• Be careful when assuming that 100% of outcomes can be attributed to effort and decisions.
  • Focus less on specific individuals and case studies and more on broad patterns.
  • Studying a specific person can be dangerous because we tend to study extreme examples—the billionaires, the CEOs, or the massive failures that dominate the news—and extreme examples are often the least applicable to other situations, given their complexity. The more extreme the outcome, the less likely you can apply its lessons to your own life, because the more likely the outcome was influenced by extreme ends of luck or risk.
  • The trick when dealing with failure is arranging your financial life in a way that a bad investment here and a missed financial goal there won’t wipe you out so you can keep playing until the odds fall in your favor.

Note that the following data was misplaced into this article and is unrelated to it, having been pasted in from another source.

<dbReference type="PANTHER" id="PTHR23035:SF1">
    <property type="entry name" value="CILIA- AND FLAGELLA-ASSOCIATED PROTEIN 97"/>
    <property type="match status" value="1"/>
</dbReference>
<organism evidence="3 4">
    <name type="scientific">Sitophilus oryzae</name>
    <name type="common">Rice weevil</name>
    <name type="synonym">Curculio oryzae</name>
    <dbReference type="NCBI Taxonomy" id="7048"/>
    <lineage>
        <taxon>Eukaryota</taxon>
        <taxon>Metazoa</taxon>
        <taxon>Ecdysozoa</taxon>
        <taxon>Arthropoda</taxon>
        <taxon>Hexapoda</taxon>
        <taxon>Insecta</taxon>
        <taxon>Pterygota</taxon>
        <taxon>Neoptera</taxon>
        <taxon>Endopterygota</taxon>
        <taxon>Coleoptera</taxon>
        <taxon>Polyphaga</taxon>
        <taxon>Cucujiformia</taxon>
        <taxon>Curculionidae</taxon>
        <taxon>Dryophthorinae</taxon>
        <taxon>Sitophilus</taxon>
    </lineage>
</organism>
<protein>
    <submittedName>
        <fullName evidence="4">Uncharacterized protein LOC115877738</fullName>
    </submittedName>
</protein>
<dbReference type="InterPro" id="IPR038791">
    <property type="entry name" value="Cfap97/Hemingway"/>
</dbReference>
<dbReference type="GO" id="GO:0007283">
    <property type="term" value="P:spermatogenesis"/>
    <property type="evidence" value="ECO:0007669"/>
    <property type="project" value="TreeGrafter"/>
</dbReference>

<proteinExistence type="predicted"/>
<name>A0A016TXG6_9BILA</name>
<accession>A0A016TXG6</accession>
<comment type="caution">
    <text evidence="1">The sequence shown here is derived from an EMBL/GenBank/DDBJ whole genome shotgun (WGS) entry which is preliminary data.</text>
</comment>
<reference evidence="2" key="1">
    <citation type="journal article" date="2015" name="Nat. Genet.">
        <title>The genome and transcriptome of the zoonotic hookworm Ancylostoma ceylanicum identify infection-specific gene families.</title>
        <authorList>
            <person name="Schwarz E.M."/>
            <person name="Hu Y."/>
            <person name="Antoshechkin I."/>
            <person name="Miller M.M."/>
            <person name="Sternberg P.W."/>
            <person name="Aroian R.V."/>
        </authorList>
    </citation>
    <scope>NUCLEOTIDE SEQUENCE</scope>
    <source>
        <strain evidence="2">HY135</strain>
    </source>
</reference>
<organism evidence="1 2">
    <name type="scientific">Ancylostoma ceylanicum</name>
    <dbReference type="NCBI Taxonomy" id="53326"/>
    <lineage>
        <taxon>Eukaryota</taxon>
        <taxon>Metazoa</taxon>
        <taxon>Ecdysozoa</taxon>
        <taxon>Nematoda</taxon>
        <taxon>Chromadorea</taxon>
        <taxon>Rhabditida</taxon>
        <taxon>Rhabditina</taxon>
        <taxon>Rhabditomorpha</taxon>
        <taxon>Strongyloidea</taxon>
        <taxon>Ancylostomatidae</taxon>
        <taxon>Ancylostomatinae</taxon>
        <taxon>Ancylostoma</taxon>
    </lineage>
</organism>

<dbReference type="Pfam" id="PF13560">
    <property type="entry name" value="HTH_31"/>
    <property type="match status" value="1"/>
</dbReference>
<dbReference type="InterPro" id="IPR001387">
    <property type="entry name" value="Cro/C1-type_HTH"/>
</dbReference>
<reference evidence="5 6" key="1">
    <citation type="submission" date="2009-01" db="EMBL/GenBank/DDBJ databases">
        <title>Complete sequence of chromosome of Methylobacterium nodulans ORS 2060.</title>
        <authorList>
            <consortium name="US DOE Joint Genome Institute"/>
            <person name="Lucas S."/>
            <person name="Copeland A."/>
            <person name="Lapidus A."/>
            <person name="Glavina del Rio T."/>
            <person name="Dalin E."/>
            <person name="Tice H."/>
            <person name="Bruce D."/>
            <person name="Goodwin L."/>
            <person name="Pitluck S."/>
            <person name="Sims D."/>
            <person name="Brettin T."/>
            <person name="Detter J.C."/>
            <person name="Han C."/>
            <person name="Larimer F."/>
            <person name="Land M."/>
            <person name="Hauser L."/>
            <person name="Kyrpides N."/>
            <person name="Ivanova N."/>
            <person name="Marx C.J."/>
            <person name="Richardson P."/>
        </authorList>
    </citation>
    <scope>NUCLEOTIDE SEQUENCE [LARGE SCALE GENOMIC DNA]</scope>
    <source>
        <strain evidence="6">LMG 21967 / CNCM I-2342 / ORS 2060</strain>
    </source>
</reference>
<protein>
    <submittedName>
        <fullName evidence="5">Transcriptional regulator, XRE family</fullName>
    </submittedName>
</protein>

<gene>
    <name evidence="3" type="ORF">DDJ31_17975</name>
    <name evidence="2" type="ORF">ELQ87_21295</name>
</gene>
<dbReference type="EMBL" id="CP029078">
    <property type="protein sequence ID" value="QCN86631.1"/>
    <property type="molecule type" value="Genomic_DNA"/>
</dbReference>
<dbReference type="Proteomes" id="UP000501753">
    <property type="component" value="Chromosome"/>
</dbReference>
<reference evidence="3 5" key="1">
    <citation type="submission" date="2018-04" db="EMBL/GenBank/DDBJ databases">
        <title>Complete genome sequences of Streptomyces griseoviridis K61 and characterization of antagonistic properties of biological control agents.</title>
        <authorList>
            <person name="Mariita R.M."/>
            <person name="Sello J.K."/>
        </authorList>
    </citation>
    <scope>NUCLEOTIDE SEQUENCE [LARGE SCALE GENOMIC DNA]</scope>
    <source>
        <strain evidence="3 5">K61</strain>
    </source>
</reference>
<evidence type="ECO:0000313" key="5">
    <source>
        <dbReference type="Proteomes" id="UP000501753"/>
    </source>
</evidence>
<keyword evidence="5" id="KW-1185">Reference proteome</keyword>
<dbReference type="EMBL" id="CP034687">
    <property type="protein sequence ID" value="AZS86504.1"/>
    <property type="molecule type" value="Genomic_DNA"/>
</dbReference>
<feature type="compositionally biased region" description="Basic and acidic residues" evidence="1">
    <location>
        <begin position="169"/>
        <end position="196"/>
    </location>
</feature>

3. Never Enough

1. The hardest financial skill is getting the goalpost to stop moving.

  • Modern capitalism is a pro at two things: generating wealth and generating envy.
  • Happiness, as it’s said, is just results minus expectations.

2. Social comparison is the problem here.

  • The point is that the ceiling of social comparison is so high that virtually no one will ever hit it. Which means it’s a battle that can never be won, or that the only way to win is to not fight to begin with—to accept that you might have enough, even if it’s less than those around you.

3. “Enough” is not too little.

  • The idea of having “enough” might look like conservatism, leaving opportunity and potential on the table.
  • “Enough” is realizing that the opposite—an insatiable appetite for more—will push you to the point of regret.

4. There are many things never worth risking, no matter the potential gain

  • Reputation is invaluable.
  • Freedom and independence are invaluable.
  • Family and friends are invaluable.